Growing concern for youth mental health in Utah amid national emergency


A national emergency has been declared as mental health issues skyrocket among children and teens, and those issues are even more serious here in Utah.

The declaration of a national emergency came from the American Academy of Pediatrics, the American Academy of Child and Adolescent Psychiatry, and the Children’s Hospital Association. It is a wake-up call to parents, caregivers, teachers and government at all levels.

“75% of all mental disorders begin between the ages of 10 and 24,” said Mark Rapaport, CEO of the Huntsman Mental Health Institute.

Rapaport said that in this age group, nationwide, suicide is the number two killer.

“But he’s number one in Utah. The leading cause of death among young people is suicide in this condition. “

Utah has had its own mental health crisis for years, but the pandemic intensified the problem. Children were isolated, lacked socialization, the boundaries of work and home disappeared. Many children have seen their family structure change.

“In some cases, tragically, children have lost whoever is their primary caregiver, their secondary caregiver. Over 140,000 children have gone through this, ”he said.

Across Utah, Rapaport has seen more children come to the ER and more use the SafeUT crisis app. He said their problems are getting more complex.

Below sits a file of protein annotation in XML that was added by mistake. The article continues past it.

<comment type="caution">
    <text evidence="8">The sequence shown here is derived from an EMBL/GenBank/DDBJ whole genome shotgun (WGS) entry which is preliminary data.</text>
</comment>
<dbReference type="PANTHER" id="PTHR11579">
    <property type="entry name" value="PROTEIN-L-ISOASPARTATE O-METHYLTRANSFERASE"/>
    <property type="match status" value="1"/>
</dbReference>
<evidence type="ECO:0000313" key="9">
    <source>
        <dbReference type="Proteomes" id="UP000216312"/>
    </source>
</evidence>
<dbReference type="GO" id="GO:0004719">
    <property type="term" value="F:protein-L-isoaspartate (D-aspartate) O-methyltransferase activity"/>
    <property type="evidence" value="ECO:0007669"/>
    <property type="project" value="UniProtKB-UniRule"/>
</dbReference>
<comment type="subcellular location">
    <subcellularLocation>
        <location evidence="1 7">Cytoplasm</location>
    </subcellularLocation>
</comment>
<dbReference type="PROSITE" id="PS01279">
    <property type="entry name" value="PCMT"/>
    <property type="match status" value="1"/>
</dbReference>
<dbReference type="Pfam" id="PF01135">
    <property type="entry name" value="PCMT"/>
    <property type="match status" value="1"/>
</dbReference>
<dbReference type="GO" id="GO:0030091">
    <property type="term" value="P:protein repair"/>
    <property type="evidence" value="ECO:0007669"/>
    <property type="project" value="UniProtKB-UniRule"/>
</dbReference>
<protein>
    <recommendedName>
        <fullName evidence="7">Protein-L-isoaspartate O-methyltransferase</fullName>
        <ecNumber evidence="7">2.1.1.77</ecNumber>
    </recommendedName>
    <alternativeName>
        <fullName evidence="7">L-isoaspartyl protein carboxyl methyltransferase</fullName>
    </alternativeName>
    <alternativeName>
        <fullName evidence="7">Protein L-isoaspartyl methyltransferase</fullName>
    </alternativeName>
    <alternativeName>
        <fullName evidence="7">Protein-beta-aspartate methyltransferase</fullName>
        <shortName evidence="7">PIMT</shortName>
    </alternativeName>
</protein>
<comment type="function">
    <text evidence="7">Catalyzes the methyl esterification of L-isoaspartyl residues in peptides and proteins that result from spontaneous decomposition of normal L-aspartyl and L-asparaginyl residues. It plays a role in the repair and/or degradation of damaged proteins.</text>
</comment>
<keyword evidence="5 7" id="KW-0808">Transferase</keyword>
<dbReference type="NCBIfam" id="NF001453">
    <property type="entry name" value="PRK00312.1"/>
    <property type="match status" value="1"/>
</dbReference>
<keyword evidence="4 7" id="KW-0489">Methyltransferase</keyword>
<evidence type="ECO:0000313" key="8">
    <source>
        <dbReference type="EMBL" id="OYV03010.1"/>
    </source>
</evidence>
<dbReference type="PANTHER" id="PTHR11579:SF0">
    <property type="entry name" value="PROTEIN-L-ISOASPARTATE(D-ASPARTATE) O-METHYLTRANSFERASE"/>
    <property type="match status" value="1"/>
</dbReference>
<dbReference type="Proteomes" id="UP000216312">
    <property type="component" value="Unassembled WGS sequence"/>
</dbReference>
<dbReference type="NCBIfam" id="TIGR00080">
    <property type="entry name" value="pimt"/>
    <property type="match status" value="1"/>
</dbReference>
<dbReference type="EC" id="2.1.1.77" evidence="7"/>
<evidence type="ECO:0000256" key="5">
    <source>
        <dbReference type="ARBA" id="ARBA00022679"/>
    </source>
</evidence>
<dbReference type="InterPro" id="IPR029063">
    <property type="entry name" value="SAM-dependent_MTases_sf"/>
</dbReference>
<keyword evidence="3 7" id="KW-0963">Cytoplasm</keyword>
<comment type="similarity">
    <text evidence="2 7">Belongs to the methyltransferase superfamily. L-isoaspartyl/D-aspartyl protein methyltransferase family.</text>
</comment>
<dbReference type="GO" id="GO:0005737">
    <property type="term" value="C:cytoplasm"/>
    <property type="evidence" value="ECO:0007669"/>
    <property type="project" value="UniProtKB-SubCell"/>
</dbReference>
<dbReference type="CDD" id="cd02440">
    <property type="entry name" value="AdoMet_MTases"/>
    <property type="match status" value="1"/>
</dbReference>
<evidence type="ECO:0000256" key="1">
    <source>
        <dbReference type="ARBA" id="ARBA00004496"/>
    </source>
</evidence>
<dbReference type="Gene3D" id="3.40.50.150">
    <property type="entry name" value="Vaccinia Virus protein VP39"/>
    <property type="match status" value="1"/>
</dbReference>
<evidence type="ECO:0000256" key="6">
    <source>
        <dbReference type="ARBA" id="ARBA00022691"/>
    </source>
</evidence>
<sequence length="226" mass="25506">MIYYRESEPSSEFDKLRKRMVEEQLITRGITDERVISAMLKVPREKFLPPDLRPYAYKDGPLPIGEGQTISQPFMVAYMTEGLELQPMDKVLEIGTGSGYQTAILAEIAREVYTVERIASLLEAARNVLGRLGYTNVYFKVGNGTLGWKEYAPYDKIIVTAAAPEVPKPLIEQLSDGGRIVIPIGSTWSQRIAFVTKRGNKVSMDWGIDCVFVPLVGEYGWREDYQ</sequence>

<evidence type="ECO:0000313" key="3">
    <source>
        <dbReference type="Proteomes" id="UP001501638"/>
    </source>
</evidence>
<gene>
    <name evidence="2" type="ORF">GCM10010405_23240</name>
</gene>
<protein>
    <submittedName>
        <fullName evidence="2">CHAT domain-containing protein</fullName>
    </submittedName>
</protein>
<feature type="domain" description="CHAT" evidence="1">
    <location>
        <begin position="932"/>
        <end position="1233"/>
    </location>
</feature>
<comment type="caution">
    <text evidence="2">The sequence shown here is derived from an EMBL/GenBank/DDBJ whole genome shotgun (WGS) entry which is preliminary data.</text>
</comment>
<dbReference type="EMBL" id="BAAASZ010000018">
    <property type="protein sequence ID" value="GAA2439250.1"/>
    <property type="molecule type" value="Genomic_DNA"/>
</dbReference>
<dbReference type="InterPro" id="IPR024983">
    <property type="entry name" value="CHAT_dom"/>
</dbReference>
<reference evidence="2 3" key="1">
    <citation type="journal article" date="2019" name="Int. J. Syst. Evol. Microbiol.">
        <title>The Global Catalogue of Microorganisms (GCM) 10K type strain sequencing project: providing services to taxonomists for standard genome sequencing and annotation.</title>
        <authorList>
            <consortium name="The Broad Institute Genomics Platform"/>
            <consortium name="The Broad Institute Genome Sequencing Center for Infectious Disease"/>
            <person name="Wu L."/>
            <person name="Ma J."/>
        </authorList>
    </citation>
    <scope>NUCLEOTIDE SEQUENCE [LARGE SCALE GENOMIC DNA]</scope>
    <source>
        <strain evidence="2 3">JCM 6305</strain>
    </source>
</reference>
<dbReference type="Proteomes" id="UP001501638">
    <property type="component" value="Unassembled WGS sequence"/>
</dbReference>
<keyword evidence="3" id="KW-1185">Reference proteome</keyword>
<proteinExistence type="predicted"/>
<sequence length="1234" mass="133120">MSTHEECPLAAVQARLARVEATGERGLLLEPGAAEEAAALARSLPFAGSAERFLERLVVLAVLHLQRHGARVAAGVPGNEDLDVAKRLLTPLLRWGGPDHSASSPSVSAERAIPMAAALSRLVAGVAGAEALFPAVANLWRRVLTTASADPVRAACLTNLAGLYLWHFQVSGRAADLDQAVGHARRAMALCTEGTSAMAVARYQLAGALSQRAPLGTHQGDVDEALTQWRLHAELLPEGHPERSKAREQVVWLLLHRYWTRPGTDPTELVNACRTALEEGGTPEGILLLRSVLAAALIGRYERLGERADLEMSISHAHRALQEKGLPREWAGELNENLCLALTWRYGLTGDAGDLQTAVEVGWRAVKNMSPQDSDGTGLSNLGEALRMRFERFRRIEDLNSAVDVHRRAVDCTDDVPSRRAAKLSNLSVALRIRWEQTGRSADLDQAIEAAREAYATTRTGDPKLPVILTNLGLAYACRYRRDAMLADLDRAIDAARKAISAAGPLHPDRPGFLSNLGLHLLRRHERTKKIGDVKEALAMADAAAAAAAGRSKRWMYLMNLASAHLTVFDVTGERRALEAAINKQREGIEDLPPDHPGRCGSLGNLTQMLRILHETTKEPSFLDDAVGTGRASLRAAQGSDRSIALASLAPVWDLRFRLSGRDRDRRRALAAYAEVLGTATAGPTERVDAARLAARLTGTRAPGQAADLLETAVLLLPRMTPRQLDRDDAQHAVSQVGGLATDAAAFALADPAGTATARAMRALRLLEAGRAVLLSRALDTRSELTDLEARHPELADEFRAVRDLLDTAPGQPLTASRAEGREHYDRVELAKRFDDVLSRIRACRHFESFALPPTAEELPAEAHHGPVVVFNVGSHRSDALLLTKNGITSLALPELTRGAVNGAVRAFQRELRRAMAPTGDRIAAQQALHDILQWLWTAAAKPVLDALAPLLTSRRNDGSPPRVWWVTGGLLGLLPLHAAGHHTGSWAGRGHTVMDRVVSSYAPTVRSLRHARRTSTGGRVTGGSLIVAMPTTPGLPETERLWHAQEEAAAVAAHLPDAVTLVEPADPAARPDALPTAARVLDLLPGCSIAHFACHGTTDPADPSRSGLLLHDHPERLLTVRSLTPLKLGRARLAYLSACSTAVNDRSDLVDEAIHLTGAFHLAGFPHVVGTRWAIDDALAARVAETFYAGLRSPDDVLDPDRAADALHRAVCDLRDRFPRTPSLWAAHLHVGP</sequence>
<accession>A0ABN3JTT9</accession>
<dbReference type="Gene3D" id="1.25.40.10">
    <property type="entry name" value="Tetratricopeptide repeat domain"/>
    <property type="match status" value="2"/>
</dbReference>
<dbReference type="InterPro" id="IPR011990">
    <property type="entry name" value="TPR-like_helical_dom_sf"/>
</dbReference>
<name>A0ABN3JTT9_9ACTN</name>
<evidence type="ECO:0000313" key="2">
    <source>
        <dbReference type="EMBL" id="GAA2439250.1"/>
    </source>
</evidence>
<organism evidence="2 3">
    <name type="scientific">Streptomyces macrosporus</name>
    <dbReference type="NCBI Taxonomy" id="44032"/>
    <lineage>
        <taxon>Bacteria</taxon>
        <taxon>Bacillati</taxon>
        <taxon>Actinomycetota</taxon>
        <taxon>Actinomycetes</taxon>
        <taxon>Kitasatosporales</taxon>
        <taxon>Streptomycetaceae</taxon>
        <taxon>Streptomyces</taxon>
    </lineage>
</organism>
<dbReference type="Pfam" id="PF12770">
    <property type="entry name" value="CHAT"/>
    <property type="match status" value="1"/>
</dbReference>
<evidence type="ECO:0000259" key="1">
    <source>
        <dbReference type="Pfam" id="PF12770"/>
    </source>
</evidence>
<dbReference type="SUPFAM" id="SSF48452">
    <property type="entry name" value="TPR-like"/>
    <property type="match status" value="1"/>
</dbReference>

“Whether it’s food insecurity, financial insecurity, real fighting within households, and even sometimes violence within households.

MORE: How You Can Help Prevent Suicide, Warning Signs To Watch For And Listen To

He has said without a doubt that more children and adolescents in Utah are suffering and at serious risk.

Understanding the problem is the first step, but it can be difficult to know when a child’s behavior is normal or when something serious is starting.

On Tuesday morning’s “Eye on Utah” show, a Utah psychiatrist talks about what he sees and signs to look for in teens and young children.

The declaration of national emergency in its entirety:

A statement from the American Academy of Pediatrics, the American Academy of Child and Adolescent Psychiatry, and the Association of Children’s Hospitals:

As healthcare professionals dedicated to the care of children and adolescents, we have witnessed a surge in mental health issues among children, adolescents and their families during the COVID-19 pandemic, exacerbating the situation that existed before the pandemic. Children and families across our country have experienced tremendous adversity and turmoil. The inequalities that result from structural racism have contributed to disproportionate impacts on children from communities of color.

This worsening child and adolescent mental health crisis is inextricably linked to the stress caused by COVID-19 and the ongoing fight for racial justice, and represents an acceleration of trends seen before 2020. Rates of health problems Mental and suicide rates among children increased steadily between 2010 and 2020, and in 2018, suicide was the second leading cause of death among young people aged 10 to 24. The pandemic has intensified this crisis: Across the country, we have seen a dramatic increase in emergency room visits for all mental health emergencies, including suspected suicide attempts.